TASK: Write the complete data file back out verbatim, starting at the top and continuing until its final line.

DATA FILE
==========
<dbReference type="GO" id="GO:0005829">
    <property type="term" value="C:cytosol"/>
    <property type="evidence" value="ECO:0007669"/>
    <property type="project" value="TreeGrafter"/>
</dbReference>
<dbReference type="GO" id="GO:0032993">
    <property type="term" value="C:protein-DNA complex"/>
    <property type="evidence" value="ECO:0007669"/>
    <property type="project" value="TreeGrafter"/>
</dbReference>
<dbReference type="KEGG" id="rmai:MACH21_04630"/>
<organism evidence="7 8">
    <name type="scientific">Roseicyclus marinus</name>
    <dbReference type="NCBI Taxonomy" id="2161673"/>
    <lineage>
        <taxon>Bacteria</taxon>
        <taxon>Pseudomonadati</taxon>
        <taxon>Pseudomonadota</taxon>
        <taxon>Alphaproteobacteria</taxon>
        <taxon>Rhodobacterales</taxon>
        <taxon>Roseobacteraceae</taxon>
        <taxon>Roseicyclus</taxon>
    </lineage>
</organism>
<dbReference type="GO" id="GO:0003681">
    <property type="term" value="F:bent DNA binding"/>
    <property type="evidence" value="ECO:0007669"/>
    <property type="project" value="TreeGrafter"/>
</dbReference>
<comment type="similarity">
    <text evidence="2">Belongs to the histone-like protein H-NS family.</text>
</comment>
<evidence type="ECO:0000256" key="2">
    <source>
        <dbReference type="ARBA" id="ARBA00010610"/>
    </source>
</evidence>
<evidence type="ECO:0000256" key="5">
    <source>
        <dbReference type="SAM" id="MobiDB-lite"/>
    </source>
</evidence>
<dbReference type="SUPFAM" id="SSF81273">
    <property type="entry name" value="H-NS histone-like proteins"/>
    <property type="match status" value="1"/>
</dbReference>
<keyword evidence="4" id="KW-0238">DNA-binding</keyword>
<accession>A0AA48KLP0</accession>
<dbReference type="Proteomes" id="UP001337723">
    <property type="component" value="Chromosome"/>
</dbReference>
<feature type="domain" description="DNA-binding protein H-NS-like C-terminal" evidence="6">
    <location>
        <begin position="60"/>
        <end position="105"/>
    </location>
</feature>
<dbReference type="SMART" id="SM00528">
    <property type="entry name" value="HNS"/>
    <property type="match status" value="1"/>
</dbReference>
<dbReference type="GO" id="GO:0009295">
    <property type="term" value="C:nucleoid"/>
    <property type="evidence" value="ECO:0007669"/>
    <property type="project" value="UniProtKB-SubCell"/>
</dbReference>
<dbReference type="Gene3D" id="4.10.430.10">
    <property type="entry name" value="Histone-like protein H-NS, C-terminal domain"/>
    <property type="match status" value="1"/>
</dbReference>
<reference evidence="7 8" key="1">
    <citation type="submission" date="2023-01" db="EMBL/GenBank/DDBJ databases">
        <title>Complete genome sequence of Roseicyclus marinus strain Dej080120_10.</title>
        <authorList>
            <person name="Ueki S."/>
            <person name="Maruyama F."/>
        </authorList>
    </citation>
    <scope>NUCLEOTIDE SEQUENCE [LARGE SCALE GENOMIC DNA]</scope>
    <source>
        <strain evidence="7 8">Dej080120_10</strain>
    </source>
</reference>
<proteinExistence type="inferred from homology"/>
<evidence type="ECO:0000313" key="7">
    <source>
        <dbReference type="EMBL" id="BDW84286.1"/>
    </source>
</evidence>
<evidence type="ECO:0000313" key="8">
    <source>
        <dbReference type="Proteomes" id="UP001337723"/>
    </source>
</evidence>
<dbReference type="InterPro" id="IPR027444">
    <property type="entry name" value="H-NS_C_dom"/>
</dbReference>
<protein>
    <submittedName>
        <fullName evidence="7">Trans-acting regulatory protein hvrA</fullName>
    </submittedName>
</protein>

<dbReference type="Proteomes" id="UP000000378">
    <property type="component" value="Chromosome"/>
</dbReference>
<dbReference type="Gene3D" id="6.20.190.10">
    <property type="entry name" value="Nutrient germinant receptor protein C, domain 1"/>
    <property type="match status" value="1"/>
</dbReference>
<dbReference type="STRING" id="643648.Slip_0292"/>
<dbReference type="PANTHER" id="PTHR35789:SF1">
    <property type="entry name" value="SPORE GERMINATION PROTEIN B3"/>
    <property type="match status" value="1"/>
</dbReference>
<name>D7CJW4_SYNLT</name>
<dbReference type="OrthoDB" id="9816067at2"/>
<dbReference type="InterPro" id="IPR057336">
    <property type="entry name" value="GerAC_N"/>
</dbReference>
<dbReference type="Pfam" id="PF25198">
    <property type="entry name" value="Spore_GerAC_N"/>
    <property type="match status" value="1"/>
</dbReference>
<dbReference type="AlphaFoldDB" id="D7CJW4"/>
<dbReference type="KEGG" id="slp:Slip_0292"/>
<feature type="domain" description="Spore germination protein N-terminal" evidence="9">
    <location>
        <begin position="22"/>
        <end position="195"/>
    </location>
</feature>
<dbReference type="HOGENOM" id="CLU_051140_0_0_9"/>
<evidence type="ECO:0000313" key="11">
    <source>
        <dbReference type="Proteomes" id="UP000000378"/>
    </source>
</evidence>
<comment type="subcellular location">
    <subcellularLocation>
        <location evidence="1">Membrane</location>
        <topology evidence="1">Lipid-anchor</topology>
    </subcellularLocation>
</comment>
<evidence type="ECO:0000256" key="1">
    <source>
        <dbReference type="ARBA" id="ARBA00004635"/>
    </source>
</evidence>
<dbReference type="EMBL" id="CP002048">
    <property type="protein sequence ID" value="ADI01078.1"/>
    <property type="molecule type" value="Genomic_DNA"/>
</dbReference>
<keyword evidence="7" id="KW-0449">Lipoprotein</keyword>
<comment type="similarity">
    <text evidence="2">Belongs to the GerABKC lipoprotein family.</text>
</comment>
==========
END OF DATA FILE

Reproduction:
<dbReference type="GO" id="GO:0005829">
    <property type="term" value="C:cytosol"/>
    <property type="evidence" value="ECO:0007669"/>
    <property type="project" value="TreeGrafter"/>
</dbReference>
<dbReference type="GO" id="GO:0032993">
    <property type="term" value="C:protein-DNA complex"/>
    <property type="evidence" value="ECO:0007669"/>
    <property type="project" value="TreeGrafter"/>
</dbReference>
<dbReference type="KEGG" id="rmai:MACH21_04630"/>
<organism evidence="7 8">
    <name type="scientific">Roseicyclus marinus</name>
    <dbReference type="NCBI Taxonomy" id="2161673"/>
    <lineage>
        <taxon>Bacteria</taxon>
        <taxon>Pseudomonadati</taxon>
        <taxon>Pseudomonadota</taxon>
        <taxon>Alphaproteobacteria</taxon>
        <taxon>Rhodobacterales</taxon>
        <taxon>Roseobacteraceae</taxon>
        <taxon>Roseicyclus</taxon>
    </lineage>
</organism>
<dbReference type="GO" id="GO:0003681">
    <property type="term" value="F:bent DNA binding"/>
    <property type="evidence" value="ECO:0007669"/>
    <property type="project" value="TreeGrafter"/>
</dbReference>
<comment type="similarity">
    <text evidence="2">Belongs to the histone-like protein H-NS family.</text>
</comment>
<evidence type="ECO:0000256" key="2">
    <source>
        <dbReference type="ARBA" id="ARBA00010610"/>
    </source>
</evidence>
<evidence type="ECO:0000256" key="5">
    <source>
        <dbReference type="SAM" id="MobiDB-lite"/>
    </source>
</evidence>
<dbReference type="SUPFAM" id="SSF81273">
    <property type="entry name" value="H-NS histone-like proteins"/>
    <property type="match status" value="1"/>
</dbReference>
<keyword evidence="4" id="KW-0238">DNA-binding</keyword>
<accession>A0AA48KLP0</accession>
<dbReference type="Proteomes" id="UP001337723">
    <property type="component" value="Chromosome"/>
</dbReference>
<feature type="domain" description="DNA-binding protein H-NS-like C-terminal" evidence="6">
    <location>
        <begin position="60"/>
        <end position="105"/>
    </location>
</feature>
<dbReference type="SMART" id="SM00528">
    <property type="entry name" value="HNS"/>
    <property type="match status" value="1"/>
</dbReference>
<dbReference type="GO" id="GO:0009295">
    <property type="term" value="C:nucleoid"/>
    <property type="evidence" value="ECO:0007669"/>
    <property type="project" value="UniProtKB-SubCell"/>
</dbReference>
<dbReference type="Gene3D" id="4.10.430.10">
    <property type="entry name" value="Histone-like protein H-NS, C-terminal domain"/>
    <property type="match status" value="1"/>
</dbReference>
<reference evidence="7 8" key="1">
    <citation type="submission" date="2023-01" db="EMBL/GenBank/DDBJ databases">
        <title>Complete genome sequence of Roseicyclus marinus strain Dej080120_10.</title>
        <authorList>
            <person name="Ueki S."/>
            <person name="Maruyama F."/>
        </authorList>
    </citation>
    <scope>NUCLEOTIDE SEQUENCE [LARGE SCALE GENOMIC DNA]</scope>
    <source>
        <strain evidence="7 8">Dej080120_10</strain>
    </source>
</reference>
<proteinExistence type="inferred from homology"/>
<evidence type="ECO:0000313" key="7">
    <source>
        <dbReference type="EMBL" id="BDW84286.1"/>
    </source>
</evidence>
<evidence type="ECO:0000313" key="8">
    <source>
        <dbReference type="Proteomes" id="UP001337723"/>
    </source>
</evidence>
<dbReference type="InterPro" id="IPR027444">
    <property type="entry name" value="H-NS_C_dom"/>
</dbReference>
<protein>
    <submittedName>
        <fullName evidence="7">Trans-acting regulatory protein hvrA</fullName>
    </submittedName>
</protein>

<dbReference type="Proteomes" id="UP000000378">
    <property type="component" value="Chromosome"/>
</dbReference>
<dbReference type="Gene3D" id="6.20.190.10">
    <property type="entry name" value="Nutrient germinant receptor protein C, domain 1"/>
    <property type="match status" value="1"/>
</dbReference>
<dbReference type="STRING" id="643648.Slip_0292"/>
<dbReference type="PANTHER" id="PTHR35789:SF1">
    <property type="entry name" value="SPORE GERMINATION PROTEIN B3"/>
    <property type="match status" value="1"/>
</dbReference>
<name>D7CJW4_SYNLT</name>
<dbReference type="OrthoDB" id="9816067at2"/>
<dbReference type="InterPro" id="IPR057336">
    <property type="entry name" value="GerAC_N"/>
</dbReference>
<dbReference type="Pfam" id="PF25198">
    <property type="entry name" value="Spore_GerAC_N"/>
    <property type="match status" value="1"/>
</dbReference>
<dbReference type="AlphaFoldDB" id="D7CJW4"/>
<dbReference type="KEGG" id="slp:Slip_0292"/>
<feature type="domain" description="Spore germination protein N-terminal" evidence="9">
    <location>
        <begin position="22"/>
        <end position="195"/>
    </location>
</feature>
<dbReference type="HOGENOM" id="CLU_051140_0_0_9"/>
<evidence type="ECO:0000313" key="11">
    <source>
        <dbReference type="Proteomes" id="UP000000378"/>
    </source>
</evidence>
<comment type="subcellular location">
    <subcellularLocation>
        <location evidence="1">Membrane</location>
        <topology evidence="1">Lipid-anchor</topology>
    </subcellularLocation>
</comment>
<evidence type="ECO:0000256" key="1">
    <source>
        <dbReference type="ARBA" id="ARBA00004635"/>
    </source>
</evidence>
<dbReference type="EMBL" id="CP002048">
    <property type="protein sequence ID" value="ADI01078.1"/>
    <property type="molecule type" value="Genomic_DNA"/>
</dbReference>
<keyword evidence="7" id="KW-0449">Lipoprotein</keyword>
<comment type="similarity">
    <text evidence="2">Belongs to the GerABKC lipoprotein family.</text>
</comment>